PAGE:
Hopefully those few will not spoil it for everyone else. We continue to move forward as a society accepting many things that years ago were forbidden. Allowing dogs to accompany their owners shopping is excellent and can be a fun experience for both the dog and the dog owner. It’s a great idea, a unique marketing concept, and a fantastic way to enhance the shopping experience. I believe we will see more opportunities for pets to be brought along in retail soon.
Director, Retail Market Insights, Aptos
While (even as a die-hard dog lover) I have mixed feelings about bringing dogs to the mall, I recognize my reservations are swimming against the tide. As such, I think mall operators should carefully examine their liability insurance policies and get in the doggone game and give the people want they want!
I don’t have a problem with a dog here or there but I don’t see why everyone needs to bring their dog shopping with them. It increases several risks: the risk of slip and fall accidents, reactions by customers that are allergic, problems for customers that are afraid of dogs, flea infestation, and even potential dog bites. Service dogs are highly trained, the average person’s dog is not.
Director, Retail Market Insights, Aptos
These are my reservations, too, Casey, but I sense it may become a competitive issue for malls that don’t have special dog days … hence my suggestion to update liability policies. But as you say, that is really only the beginning of the challenges!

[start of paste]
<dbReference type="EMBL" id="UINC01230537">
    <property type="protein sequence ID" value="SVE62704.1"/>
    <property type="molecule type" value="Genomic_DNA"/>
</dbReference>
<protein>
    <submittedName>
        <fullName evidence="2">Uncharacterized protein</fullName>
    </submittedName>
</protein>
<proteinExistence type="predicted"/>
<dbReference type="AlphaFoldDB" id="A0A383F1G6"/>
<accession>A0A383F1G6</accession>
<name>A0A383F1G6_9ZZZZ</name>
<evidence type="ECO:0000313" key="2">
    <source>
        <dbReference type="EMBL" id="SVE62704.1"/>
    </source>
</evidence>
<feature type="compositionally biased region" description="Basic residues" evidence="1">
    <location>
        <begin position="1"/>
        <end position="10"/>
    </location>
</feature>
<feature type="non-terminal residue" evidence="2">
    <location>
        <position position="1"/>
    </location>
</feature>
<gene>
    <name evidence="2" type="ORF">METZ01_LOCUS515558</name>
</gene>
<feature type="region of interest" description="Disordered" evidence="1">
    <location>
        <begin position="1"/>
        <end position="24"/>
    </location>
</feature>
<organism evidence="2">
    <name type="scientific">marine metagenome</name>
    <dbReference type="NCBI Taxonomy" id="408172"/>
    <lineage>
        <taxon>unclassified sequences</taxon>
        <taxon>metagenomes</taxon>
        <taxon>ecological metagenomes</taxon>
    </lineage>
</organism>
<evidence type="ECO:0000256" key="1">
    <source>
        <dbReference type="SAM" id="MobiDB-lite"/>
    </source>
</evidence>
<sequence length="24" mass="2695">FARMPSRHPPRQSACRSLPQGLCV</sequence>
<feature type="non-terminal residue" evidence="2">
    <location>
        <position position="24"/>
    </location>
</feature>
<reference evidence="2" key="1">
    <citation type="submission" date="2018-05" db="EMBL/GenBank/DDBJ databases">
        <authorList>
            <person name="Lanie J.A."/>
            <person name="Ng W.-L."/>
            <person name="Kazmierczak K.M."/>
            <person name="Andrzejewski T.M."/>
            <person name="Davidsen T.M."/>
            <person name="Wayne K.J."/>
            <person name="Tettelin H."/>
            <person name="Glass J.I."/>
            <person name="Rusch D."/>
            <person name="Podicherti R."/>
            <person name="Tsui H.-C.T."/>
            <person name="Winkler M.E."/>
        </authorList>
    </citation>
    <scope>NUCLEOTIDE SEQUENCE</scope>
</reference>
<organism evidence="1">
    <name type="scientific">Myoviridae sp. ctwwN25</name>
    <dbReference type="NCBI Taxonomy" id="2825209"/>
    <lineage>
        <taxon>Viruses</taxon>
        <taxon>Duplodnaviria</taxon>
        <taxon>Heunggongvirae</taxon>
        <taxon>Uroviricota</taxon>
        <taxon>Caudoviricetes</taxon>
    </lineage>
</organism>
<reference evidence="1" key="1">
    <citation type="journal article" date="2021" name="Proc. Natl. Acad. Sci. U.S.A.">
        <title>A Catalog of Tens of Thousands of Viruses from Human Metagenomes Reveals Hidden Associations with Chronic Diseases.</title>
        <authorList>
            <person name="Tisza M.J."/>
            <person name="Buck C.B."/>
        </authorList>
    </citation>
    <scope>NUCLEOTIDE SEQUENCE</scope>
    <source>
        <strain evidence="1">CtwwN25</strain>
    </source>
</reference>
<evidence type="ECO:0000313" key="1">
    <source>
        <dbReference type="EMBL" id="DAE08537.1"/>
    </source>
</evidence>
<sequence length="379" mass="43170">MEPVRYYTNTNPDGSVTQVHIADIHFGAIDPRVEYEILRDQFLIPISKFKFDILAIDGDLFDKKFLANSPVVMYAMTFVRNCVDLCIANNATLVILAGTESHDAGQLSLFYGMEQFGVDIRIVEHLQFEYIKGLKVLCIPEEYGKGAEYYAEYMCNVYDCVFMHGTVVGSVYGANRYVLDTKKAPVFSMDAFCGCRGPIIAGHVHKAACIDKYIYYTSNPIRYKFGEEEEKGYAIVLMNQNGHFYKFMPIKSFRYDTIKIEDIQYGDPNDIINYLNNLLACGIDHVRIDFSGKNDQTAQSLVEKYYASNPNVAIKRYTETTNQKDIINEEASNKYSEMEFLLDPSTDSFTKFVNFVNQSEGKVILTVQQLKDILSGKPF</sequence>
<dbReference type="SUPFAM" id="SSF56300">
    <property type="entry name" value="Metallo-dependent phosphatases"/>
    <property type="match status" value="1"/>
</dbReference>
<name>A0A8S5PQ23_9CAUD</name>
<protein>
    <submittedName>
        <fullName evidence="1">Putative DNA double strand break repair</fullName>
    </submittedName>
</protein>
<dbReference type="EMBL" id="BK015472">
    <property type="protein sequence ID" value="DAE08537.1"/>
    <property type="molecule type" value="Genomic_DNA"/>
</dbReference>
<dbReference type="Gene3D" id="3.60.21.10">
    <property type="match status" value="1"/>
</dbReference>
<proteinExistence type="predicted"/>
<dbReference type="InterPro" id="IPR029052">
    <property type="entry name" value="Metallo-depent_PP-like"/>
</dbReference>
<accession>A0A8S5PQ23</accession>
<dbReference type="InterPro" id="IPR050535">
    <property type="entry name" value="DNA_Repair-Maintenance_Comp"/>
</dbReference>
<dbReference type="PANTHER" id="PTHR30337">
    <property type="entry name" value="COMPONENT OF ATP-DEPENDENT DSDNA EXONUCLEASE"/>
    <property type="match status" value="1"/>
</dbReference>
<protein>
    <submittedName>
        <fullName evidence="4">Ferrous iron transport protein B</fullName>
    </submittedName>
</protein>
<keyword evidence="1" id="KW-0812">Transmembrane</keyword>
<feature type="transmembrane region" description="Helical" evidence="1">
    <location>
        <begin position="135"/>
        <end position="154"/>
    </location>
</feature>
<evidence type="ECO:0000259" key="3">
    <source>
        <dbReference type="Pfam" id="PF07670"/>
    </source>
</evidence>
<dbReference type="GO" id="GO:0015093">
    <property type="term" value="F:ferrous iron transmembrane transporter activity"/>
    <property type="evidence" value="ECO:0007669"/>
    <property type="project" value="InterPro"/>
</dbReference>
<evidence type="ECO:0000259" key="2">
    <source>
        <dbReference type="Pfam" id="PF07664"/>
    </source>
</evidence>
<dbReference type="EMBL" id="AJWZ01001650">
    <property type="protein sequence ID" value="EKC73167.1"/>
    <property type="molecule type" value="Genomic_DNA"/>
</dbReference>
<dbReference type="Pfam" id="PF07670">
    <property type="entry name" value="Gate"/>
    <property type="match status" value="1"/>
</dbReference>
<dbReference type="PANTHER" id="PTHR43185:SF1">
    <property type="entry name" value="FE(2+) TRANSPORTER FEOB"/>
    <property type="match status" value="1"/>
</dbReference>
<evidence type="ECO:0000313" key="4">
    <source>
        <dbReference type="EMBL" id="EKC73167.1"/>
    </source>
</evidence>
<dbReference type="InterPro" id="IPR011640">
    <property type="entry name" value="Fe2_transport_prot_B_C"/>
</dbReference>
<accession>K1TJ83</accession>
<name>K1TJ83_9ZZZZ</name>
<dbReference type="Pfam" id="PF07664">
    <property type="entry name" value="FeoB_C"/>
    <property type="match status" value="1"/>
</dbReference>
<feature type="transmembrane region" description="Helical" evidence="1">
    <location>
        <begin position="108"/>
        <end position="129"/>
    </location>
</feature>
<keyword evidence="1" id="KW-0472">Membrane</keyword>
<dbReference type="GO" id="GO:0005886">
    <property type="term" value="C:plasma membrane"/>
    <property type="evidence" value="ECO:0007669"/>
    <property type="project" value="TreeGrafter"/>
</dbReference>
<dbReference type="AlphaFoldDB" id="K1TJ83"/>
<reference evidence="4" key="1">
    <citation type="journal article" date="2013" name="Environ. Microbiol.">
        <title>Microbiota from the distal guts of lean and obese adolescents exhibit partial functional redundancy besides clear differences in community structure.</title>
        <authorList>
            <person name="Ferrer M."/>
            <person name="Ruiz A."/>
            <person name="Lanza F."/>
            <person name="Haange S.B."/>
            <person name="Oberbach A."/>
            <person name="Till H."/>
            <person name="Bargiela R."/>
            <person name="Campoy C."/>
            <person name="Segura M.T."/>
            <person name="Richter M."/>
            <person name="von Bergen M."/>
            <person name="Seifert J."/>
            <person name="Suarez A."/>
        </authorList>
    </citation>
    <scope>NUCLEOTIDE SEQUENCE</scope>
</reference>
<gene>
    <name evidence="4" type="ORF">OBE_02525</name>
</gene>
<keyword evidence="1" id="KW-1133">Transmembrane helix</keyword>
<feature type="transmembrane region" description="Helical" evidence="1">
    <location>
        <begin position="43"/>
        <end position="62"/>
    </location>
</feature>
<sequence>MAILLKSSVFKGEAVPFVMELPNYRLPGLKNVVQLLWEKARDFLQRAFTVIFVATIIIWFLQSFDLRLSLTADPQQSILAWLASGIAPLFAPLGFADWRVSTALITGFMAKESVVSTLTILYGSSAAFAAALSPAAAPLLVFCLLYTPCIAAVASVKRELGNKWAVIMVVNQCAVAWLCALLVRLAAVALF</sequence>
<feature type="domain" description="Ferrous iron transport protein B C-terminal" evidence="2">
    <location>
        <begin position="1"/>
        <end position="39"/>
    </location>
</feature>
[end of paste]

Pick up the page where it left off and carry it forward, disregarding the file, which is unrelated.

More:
Global Retail & CPG Sales Strategist, IBM
The majority of shoppers seem to accept dogs (and other animals) in stores. A pet-friendly policy also is a mostly positive move. The main challenge is to have staff on hand who are trained to handle issues as they happen.
Founder, President, Bakertown Consulting
Most people feel their dogs are part of their family, so retailers should embrace this concept where appropriate. It’s another way to put the customer first in determining company policy. Customers do need to be responsible for their dogs while in-store and should consider the dogs’ behavior prior to bringing them along on a shopping trip!
Managing Director, StoreStream Metrics, LLC
If Lassie can save Timmie — who’s trapped in the well — Lassie can certainly help malls. People and their dogs are barking for their experiences together. Here in Minneapolis, micro-breweries seem to be leading the trend. I recently visited a restaurant that had a “pawtio” for dogs and their owners. If that’s what your customers want, and this is what makes them cross your threshold, then put out the bowl, biscuits, and bags!
President, b2b Solutions, LLC
Using Yorktown’s approach of having “event” days once a month when pets are welcome makes it special for dog owners. This approach is far more likely to encourage obeying the rules than if dogs were allowed every day. That appears to be what happened at the Hillside Shopping Center. I like dogs but certainly would not want to shop in stores where their behavior is not properly controlled.